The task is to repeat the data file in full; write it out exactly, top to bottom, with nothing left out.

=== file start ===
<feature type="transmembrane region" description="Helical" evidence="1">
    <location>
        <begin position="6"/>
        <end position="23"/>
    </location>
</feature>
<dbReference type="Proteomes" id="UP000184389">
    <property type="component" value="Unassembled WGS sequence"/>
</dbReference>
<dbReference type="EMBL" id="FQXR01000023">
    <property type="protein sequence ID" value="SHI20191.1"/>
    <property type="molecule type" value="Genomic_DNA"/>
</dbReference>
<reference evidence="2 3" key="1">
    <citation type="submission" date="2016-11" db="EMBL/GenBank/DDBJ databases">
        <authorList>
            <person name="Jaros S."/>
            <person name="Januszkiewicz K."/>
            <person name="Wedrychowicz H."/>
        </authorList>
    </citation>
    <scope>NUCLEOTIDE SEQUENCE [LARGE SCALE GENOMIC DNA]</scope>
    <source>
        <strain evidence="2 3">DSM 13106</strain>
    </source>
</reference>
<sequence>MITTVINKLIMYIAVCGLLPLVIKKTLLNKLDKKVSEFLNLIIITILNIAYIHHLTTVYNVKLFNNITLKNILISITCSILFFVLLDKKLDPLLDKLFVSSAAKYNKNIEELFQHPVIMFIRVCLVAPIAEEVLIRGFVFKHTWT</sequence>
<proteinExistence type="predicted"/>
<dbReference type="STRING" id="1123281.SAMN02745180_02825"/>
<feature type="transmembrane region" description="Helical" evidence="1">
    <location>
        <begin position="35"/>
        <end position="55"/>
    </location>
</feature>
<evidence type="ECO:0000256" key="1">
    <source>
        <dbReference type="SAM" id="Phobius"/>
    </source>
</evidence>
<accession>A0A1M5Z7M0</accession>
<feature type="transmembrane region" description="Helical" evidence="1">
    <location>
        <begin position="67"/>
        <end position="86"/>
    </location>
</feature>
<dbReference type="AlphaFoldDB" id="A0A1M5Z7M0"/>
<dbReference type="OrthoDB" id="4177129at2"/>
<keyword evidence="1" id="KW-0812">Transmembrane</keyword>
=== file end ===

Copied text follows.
<feature type="transmembrane region" description="Helical" evidence="1">
    <location>
        <begin position="6"/>
        <end position="23"/>
    </location>
</feature>
<dbReference type="Proteomes" id="UP000184389">
    <property type="component" value="Unassembled WGS sequence"/>
</dbReference>
<dbReference type="EMBL" id="FQXR01000023">
    <property type="protein sequence ID" value="SHI20191.1"/>
    <property type="molecule type" value="Genomic_DNA"/>
</dbReference>
<reference evidence="2 3" key="1">
    <citation type="submission" date="2016-11" db="EMBL/GenBank/DDBJ databases">
        <authorList>
            <person name="Jaros S."/>
            <person name="Januszkiewicz K."/>
            <person name="Wedrychowicz H."/>
        </authorList>
    </citation>
    <scope>NUCLEOTIDE SEQUENCE [LARGE SCALE GENOMIC DNA]</scope>
    <source>
        <strain evidence="2 3">DSM 13106</strain>
    </source>
</reference>
<sequence>MITTVINKLIMYIAVCGLLPLVIKKTLLNKLDKKVSEFLNLIIITILNIAYIHHLTTVYNVKLFNNITLKNILISITCSILFFVLLDKKLDPLLDKLFVSSAAKYNKNIEELFQHPVIMFIRVCLVAPIAEEVLIRGFVFKHTWT</sequence>
<proteinExistence type="predicted"/>
<dbReference type="STRING" id="1123281.SAMN02745180_02825"/>
<feature type="transmembrane region" description="Helical" evidence="1">
    <location>
        <begin position="35"/>
        <end position="55"/>
    </location>
</feature>
<evidence type="ECO:0000256" key="1">
    <source>
        <dbReference type="SAM" id="Phobius"/>
    </source>
</evidence>
<accession>A0A1M5Z7M0</accession>
<feature type="transmembrane region" description="Helical" evidence="1">
    <location>
        <begin position="67"/>
        <end position="86"/>
    </location>
</feature>
<dbReference type="AlphaFoldDB" id="A0A1M5Z7M0"/>
<dbReference type="OrthoDB" id="4177129at2"/>
<keyword evidence="1" id="KW-0812">Transmembrane</keyword>